The effect of a grant of a right or possibility of reverter of an estate on condition is thus stated in 1 Shep. Touchstone, 157, 158: A condition " may be discharged by matter ex post facto; as in the examples following. If one make a feoffment in fee of land upon condition, and after, and before the condition broken, he doth make an absolute feoffment, or levy a fine of all or part of the land, to the feoffee, or any other; by this the condition is gone and discharged forever." So in 5 Vin. Ab. Condition, (1d. 11) the rule is said to be, 'when condition is once annexed to a particular estate, and after by other deed the reversion is granted by the maker of the condition, now the condition is gone." See also 1 Washburn on Real Prop. 453; Hooper v. Cummings, 45 Maine, 359. The original maker of the condition cannot enforce it after he has parted with his right of reverter, nor can his alienee take advantage of a breach, because the right was not assignable. In the light of these principles and authorities, it would seem to be very clear that the original grantor of the demanded premises destroyed or discharged the condition annexed to his grant to the defendants by aliening the estate in his lifetime and before any breach of the condition had taken place.

The only doubt which has existed in our minds on this point arises from the fact that the son and heir of the original grantor of the premises is the demandant in this action. But on consideration we are satisfied, not only that the son took nothing by the deed, but also that the possibility of reverter was extinguished so that the original grantor had no right of entry for breach after his deed to his son, and the latter can make no valid claim to the demanded premises either as grantee or as heir for a breach of the condition attached to the original grant. A condition in a grant of land can be reserved only to the grantor and his heirs. But the latter can take only by virtue of the privity which exists between ancestor and heir. This privity is essential to the right of the heir to enter. But if the original grantor alienes the right or possibility in his lifetime before breach, the privity between him and his heirs as to the possibility of reverter is broken. No one can claim as heir until the decease of the grantor, because nemo est lucres viventis; and upon his death his heir has no right of entry, because he cannot inherit that which his ancestor had aliened in his lifetime. The right of entry is gone forever. Perkins, §§ 830-833; Litt., § 347.

It may be suggested, however, that if the deed is void and conveys no title to the grantee, the right of entry still remains in the grantor and is transmissible to his heir. This argument is inconsistent with the authorities already cited, which sanction the doctrine that alienation by a grantor of an estate on condition before breach extinguishes the condition; it also loses sight of the principle on which the doctrine rests. The policy of the law is to discourage maintenance and champerty. Neither party to a conveyance which violates the rule of law can allege his own unlawful act for the purpose of securing an advantage to himself. The grantor of a right of entry cannot be heard to say that his deed was void, and that the right of entry still remains in him, because this would be to allow him to set up his own turpitude in engaging in a champertous transaction as a foundation of his claim. His deed is therefore effectual to estop him from setting up its invalidity as the ground of claiming a right of entry which he had unlawfully conveyed. Nor can the grantee avail himself of the grant of the right of entry for a like reason. He cannot be permitted to set up a title which rests upon a conveyance which he has taken in contravention of the rules of the law. Both parties are therefore cut off from claiming any benefit of the condition. The grantor cannot aver the invalidity of his own deed, nor can the grantee rely on its validity. Both being participators in an unlawful transaction, neither can avail himself of it to establish a title in a court of law. It is always competent for a party in a writ of entry to allege that a deed, under which an adverse title is claimed, although duly executed, passed no title to the grantee, either because the grantor was disseised at the time of its execution, or because the deed for some other reason did not take effect. Stearns on Real Actions, 226.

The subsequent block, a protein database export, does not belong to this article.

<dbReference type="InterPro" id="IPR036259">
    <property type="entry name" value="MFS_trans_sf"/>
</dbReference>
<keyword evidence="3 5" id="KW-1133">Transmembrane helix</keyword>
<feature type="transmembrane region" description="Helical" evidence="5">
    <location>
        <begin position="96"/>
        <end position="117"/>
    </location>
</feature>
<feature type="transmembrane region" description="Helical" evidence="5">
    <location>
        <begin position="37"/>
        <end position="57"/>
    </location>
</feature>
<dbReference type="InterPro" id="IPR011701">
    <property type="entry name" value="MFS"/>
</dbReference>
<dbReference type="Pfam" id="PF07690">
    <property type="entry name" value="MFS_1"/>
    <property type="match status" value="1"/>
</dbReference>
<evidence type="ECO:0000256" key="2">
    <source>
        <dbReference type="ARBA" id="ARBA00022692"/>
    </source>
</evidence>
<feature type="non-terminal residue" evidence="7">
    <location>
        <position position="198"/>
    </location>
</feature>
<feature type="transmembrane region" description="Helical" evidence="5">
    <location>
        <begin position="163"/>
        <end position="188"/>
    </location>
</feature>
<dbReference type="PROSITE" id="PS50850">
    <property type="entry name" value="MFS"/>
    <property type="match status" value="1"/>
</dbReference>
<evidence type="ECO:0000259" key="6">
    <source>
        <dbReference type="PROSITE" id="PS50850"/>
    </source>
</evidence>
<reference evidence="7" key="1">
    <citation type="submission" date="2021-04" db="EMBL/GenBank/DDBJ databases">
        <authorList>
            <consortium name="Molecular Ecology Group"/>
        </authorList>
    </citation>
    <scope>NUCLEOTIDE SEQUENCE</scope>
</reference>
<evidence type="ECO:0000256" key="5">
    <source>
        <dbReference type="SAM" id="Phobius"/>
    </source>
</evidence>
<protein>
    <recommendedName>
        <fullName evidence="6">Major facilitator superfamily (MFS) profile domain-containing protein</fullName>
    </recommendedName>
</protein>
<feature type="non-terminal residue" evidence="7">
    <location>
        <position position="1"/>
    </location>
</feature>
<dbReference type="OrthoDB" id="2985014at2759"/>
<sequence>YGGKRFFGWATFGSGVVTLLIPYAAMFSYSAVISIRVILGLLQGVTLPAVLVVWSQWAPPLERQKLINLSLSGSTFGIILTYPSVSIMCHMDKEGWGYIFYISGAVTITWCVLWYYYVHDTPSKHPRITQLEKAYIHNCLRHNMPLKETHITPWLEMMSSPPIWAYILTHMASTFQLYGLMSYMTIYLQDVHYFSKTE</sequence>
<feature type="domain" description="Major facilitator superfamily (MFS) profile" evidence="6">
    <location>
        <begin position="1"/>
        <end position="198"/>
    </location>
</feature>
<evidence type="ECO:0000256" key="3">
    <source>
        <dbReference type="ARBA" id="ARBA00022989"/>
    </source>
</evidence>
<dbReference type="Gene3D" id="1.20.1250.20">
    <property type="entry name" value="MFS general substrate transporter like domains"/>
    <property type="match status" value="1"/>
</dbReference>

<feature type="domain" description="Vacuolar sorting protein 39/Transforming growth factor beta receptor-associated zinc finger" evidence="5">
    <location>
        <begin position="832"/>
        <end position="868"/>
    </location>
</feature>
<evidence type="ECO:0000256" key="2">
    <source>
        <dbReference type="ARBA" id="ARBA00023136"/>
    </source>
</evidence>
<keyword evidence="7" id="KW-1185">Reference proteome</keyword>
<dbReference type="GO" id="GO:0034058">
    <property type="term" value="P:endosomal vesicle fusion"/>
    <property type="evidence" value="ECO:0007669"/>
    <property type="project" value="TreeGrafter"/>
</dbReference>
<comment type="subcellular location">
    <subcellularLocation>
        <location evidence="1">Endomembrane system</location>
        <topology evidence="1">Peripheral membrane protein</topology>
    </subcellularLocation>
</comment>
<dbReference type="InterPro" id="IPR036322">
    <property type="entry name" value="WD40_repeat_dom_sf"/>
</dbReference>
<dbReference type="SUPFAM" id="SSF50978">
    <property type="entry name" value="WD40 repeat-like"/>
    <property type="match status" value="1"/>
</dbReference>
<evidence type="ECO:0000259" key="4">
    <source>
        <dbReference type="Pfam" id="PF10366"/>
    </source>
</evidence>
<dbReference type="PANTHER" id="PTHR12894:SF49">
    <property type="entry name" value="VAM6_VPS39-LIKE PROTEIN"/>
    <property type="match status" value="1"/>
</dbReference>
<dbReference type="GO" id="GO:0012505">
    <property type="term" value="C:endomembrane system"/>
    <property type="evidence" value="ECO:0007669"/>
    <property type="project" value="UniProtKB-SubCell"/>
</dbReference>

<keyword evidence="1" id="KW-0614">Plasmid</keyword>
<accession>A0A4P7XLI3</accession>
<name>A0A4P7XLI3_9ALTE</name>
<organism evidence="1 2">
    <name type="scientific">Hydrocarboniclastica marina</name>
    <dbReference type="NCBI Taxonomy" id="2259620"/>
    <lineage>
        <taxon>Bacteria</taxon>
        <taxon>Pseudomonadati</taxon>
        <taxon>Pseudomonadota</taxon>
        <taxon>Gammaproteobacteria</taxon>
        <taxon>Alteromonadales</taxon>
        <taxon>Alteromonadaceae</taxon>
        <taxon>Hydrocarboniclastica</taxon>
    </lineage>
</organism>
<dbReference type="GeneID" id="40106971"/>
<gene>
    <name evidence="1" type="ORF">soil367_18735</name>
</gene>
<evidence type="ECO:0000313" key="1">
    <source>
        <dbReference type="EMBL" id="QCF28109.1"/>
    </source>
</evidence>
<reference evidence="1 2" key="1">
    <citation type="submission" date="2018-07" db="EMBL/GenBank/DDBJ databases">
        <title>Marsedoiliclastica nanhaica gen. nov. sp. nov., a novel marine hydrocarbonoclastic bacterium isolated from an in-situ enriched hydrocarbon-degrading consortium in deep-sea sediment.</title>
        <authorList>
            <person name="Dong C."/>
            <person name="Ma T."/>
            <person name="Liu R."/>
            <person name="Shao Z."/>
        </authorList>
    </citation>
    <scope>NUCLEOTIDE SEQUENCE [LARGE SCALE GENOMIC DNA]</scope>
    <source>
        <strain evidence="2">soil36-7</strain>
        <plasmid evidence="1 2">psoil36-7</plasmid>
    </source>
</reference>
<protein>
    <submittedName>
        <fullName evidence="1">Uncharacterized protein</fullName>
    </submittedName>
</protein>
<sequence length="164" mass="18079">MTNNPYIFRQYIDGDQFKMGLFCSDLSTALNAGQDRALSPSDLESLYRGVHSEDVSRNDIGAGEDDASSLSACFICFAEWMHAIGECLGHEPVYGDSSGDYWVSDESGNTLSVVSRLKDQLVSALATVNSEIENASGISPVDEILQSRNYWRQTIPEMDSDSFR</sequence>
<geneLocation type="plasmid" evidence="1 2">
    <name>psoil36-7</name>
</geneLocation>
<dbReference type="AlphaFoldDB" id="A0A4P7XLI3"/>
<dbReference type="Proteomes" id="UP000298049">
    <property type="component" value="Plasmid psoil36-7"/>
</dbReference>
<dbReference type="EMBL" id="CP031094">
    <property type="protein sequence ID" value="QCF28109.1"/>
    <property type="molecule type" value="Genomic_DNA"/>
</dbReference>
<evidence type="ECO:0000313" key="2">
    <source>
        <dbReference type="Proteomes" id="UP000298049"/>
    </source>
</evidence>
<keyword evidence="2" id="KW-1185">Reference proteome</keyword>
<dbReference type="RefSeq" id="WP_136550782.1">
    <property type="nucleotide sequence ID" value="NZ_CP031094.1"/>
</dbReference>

We know of no statute which has changed the rules of the common law in this commonwealth in relation to the alienation of a right of entry for breach of a condition in a deed. By these rules, without considering the other grounds of defense insisted upon at the trial, it is apparent that the demandant cannot recover the demanded premises; not as heir, because he did not inherit that which his father had conveyed in his lifetime; nor as purchaser, because his deed was void.

Exceptions overruled.